Pawlenty seeks campaign cashRepublican Tim Pawlenty’s new quest for campaign cash will allow him to haul in larger checks without the restrictions on lobbyist and other special interest money that he has faced as Minnesota governor.
By: By Brian Bakst, The Associated Press , The Jamestown Sun
ST. PAUL, Minn. — Republican Tim Pawlenty’s new quest for campaign cash will allow him to haul in larger checks without the restrictions on lobbyist and other special interest money that he has faced as Minnesota governor.
Pawlenty disclosed this week that he is about to form a national fundraising committee. He insists it is geared toward aiding GOP candidates in 2010 and not part of a 2012 presidential campaign strategy, but political action committees are often a launching pad for White House hopefuls and the results are used as a gauge of political viability.
The Freedom First PAC, as it will be called, will operate under federal rules. Pawlenty shut down his state campaign account two weeks ago. Therefore, he isn’t bound by key Minnesota campaign finance laws, including one that bars donations from special interest groups to state lawmakers while state policies and budget decisions are being made. So even before the first dollar has been given to Pawlenty’s PAC, some are voicing concern about a perceived loophole.
“He’s going to be making critical decisions,” said Mike Dean, who leads Common Cause Minnesota. “I would hate to see people trying to use his federal PAC to gain influence in the decisions he’s making.”
Pawlenty stands apart from other Republicans mentioned as top-tier GOP presidential candidates — Mitt Romney, Mike Huckabee and Sarah Palin — in that he still has the power to enact laws.
Going forward he can ask for $5,000 from each donor, much more than the $2,000 per person he was able to solicit at the height of his last campaign. For 2009, his contribution limit was $500.
Dean wants Pawlenty to voluntarily follow state law to avoid the appearance that lobbyists are trying to curry favor.
Minnesota’s prohibition on lobbyist and political committee donations is in force when state lawmakers hold their annual legislative session. In 2010, the session starts in February and could run until late May.
Pawlenty political adviser Alex Conant declined comment, saying it was premature to discuss fundraising for a PAC that hasn’t formally been established. The Freedom First kickoff fundraiser is set for Nov. 4 in Minneapolis.
Lobbyist donations to Pawlenty’s PAC could be harder to track than money from those givers before. Unlike the state campaign finance forms, the federal reports don’t classify lobbyists any differently than other individual contributors.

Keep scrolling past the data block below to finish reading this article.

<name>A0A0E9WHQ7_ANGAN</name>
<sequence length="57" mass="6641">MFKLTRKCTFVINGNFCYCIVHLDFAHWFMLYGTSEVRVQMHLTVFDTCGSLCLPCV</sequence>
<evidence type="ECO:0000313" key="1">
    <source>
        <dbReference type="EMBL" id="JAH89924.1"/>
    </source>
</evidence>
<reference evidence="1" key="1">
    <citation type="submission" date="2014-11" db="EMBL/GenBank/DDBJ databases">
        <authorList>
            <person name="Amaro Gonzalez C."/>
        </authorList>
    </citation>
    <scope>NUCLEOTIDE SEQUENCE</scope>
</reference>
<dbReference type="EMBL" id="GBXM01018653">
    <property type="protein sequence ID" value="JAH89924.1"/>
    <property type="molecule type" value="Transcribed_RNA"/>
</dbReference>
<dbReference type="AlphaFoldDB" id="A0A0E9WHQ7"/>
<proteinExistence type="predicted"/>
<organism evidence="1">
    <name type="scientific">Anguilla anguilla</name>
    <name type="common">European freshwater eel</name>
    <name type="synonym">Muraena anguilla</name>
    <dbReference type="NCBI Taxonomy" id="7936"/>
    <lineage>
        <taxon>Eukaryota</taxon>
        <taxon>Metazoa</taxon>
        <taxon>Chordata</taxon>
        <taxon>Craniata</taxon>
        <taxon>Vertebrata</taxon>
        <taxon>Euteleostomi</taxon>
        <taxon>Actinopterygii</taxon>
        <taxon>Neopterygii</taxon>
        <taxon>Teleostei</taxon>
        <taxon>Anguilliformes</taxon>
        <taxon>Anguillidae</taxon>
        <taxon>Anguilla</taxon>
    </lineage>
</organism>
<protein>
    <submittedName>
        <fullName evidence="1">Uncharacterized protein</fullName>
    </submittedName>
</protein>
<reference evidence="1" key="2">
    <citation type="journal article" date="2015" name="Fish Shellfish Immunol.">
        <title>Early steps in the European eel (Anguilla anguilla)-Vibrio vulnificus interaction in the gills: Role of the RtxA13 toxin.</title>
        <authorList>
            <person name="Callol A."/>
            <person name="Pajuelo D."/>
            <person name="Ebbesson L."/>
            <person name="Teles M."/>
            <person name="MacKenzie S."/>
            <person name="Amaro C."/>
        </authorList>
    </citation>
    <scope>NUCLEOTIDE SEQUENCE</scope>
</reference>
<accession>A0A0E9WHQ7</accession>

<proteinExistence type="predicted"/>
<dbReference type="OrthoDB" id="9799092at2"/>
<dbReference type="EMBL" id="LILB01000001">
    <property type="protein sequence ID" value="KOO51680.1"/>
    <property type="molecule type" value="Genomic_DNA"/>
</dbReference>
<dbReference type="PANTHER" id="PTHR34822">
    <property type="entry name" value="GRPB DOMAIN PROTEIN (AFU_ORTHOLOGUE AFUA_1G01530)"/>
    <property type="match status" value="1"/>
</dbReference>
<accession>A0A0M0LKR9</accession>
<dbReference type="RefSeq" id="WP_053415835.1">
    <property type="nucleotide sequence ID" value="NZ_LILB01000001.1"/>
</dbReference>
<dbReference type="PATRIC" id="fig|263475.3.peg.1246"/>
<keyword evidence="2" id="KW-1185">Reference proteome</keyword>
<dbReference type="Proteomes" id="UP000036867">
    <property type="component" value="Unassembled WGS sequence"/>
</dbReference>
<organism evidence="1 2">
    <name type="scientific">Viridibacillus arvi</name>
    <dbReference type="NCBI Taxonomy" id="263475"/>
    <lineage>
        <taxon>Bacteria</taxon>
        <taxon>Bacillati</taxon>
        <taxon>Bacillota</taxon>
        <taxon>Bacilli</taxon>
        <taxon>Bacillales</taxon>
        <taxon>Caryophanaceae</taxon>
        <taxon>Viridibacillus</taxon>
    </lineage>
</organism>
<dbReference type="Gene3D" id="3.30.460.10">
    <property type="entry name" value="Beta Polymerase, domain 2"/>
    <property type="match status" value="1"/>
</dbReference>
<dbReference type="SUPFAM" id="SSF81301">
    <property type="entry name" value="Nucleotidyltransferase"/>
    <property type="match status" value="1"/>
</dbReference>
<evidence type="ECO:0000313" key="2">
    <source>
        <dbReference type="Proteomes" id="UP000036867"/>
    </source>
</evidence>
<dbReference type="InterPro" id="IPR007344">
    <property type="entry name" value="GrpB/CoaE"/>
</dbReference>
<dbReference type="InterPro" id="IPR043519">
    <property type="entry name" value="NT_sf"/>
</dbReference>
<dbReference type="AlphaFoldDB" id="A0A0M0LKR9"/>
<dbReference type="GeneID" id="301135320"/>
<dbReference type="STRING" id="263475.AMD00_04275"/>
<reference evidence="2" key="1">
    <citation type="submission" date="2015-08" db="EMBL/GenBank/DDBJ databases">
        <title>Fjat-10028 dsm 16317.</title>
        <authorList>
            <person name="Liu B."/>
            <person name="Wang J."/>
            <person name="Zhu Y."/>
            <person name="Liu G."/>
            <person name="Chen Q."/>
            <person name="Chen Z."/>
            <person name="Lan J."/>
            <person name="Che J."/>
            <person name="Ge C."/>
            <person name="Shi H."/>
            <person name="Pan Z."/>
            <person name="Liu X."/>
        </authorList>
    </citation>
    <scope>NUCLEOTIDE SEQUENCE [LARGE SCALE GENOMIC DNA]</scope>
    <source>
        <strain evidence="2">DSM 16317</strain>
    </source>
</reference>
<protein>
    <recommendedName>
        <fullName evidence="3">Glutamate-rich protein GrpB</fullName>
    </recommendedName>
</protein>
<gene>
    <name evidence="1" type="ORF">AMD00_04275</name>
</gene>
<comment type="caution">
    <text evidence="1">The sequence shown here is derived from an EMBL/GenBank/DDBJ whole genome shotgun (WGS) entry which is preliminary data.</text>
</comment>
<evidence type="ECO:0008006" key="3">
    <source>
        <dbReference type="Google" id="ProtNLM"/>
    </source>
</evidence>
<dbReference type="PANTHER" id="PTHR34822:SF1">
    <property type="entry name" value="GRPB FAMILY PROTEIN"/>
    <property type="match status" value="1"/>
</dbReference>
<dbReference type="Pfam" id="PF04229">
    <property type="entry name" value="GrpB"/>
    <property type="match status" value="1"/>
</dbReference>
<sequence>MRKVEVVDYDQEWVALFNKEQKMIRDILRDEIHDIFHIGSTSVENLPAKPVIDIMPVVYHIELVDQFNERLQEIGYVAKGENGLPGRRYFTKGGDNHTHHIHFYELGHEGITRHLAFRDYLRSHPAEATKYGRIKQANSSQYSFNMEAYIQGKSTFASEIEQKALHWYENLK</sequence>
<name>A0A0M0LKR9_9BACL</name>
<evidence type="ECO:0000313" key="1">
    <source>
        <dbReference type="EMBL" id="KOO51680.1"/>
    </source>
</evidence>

Gary Goldsmith, executive director of Minnesota’s campaign finance board, said to his knowledge, the board has never issued an advisory opinion on the situation Pawlenty’s move creates.
The Federal Elections Commission has offered indirect advice. In 1994, the agency concluded that a Democratic state senator running for the U.S. Senate from Minnesota wasn’t covered by the state restrictions on lobbyist donations.
Goldsmith said Pawlenty scenario is made more complex because his PAC is distinct from the type of campaign account a candidate uses while running for office.
“Is the donation to this new organization even considered a donation to one of the people behind the organization itself or is it in fact a donation to the organization?” Goldsmith asked rhetorically. “Only if you get past that question would the question of whether there is a prohibition become relevant.”
State campaign reports show that since 2001, Pawlenty has accepted about $80,000 in lobbyist money and almost $152,000 from political funds, which are the state equivalent of PACs. That’s out of total contributions of $9.3 million over the span.
One explanation is that Minnesota law limits the proportion of money candidates can raise from those sources and from major donors. The cap is 20 percent of the spending limit for that race.
Pawlenty can use the money from the new PAC to support his travel, assist Republicans on next year’s ballot and take other steps to raise his profile. He will get to choose whether he’ll file monthly or quarterly finance reports.